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Naltrexone Helps Women Quit Smoking

October 26, 2006

Depade (naltrexone), an opiate blocker, helps women to quit smoking when used in combination with nicotine patches and behavior therapy, according to a new study. However, the drug did not provide the same benefit in men.

Study results showed Naltrexone used in combination therapy raised women’s quit-rate by 50% - and decreased the average first-month weight-gain typical of women who quit, according to researchers Andrea King, PhD, of the University of Chicago, and colleagues.

The study was reported in the October issue of Nicotine & Tobacco Research and summarized by MedPage Today on October 9.

"Women have historically had less success than men in giving up cigarettes. In this small study, naltrexone seems to have closed that gap," Dr King reportedly said.

Despite evidence that Naltrexone helps control opiate addictions (such as heroine) and decrease the likelihood of relapse in people with alcoholism. To date, report on naltrexone’s effectiveness in reducing nicotine withdrawal symptoms have been inconsistent.

Clinical Trial

The researchers conducted a placebo-controlled trial in 110 adult smokers (women and men), recruited through local advertising.

Participants received a combination of behavior counseling (1h/week x 6 weeks) plus a nicotine patch (x 4 weeks: 21mg/first two weeks; 14mg/ third week; 7mg/ fourth week) plus randomly assigned placebo or Naltrexone (starting dose: 25mg daily/three days before quit-date, then 50mg/day from quit-date through another eight weeks).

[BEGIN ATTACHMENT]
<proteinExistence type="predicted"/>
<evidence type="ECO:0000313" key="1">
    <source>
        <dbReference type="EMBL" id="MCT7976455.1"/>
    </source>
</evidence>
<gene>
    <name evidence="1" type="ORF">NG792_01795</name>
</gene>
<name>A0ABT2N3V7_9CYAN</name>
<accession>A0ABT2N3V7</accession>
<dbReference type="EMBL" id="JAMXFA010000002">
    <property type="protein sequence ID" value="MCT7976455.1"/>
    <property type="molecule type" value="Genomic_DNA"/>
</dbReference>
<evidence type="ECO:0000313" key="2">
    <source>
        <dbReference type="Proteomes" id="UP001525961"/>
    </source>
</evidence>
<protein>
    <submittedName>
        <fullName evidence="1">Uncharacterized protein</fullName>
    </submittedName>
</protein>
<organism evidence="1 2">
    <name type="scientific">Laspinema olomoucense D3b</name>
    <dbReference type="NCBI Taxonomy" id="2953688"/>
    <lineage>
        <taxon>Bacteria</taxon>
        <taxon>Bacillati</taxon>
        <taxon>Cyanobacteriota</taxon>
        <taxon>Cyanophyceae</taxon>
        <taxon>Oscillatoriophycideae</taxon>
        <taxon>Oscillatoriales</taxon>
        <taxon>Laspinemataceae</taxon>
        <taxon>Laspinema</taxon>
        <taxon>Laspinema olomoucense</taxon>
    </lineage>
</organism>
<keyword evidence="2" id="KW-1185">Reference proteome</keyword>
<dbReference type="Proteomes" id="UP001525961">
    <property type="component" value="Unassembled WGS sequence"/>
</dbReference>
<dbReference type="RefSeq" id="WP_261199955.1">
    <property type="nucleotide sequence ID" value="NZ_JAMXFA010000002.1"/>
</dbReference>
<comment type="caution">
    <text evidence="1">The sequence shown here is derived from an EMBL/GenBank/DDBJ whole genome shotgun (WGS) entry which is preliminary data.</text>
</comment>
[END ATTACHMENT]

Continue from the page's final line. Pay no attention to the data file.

Smoking cessation was defined as: "not smoking even a puff daily for one week and not smoking even a puff at least one day in each of two consecutive weeks at any point in the trial."


Despite no significant difference in quit-rates between the Naltrexone and placebo groups overall, data breakdown by gender revealed Naltrexone helped raise women’s quit-rates to the level of men’s.

Among women receiving placebo, only 39% had quit smoking at eight weeks, versus 67% of men. However, almost equivalent numbers of women and men receiving Naltrexone were able to quit (58% and 62%, respectively).

"Further examination revealed that naltrexone significantly reduced men’s and women’s cessation-related weight gain and selectively reduced women’s urge to smoke to relieve negative affect and withdrawal," Dr King and colleagues wrote. Weight-gain among the 97 participants completing the first month averaged one pound for participants receiving Naltrexone, versus four pounds for participants receiving placebo.

Weight-gain has been shown to deter some people from quitting smoking. The researchers suggested that the relatively lower weight gain with naltrexone may be more important to women than to men.

"Although prior research is mixed on the role of opioid antagonism in smoking-related behaviors, this preliminary study indicates that naltrexone may be beneficial as an adjunct to comprehensive smoking cessation treatment (counseling and patch), particularly for female smokers," they wrote.

The researchers acknowledged that the study was preliminary and too small to make in-depth analyses of various aspects influencing quitting smoking or gaining weight. They also reported a relapse rate – at week 24 of the study, just over one-third of participants receiving Naltrexone were still smoke-free.

Opiate Blocker Helps Women Stop Smoking, MedPage Today, October 09, 2006.
Efficacy of naltrexone in smoking cessation: A preliminary study and an examination of sex differences. King A et al, Nicotine & Tobacco Research, volume 8(5), pages 671-682.

Posted: October 2006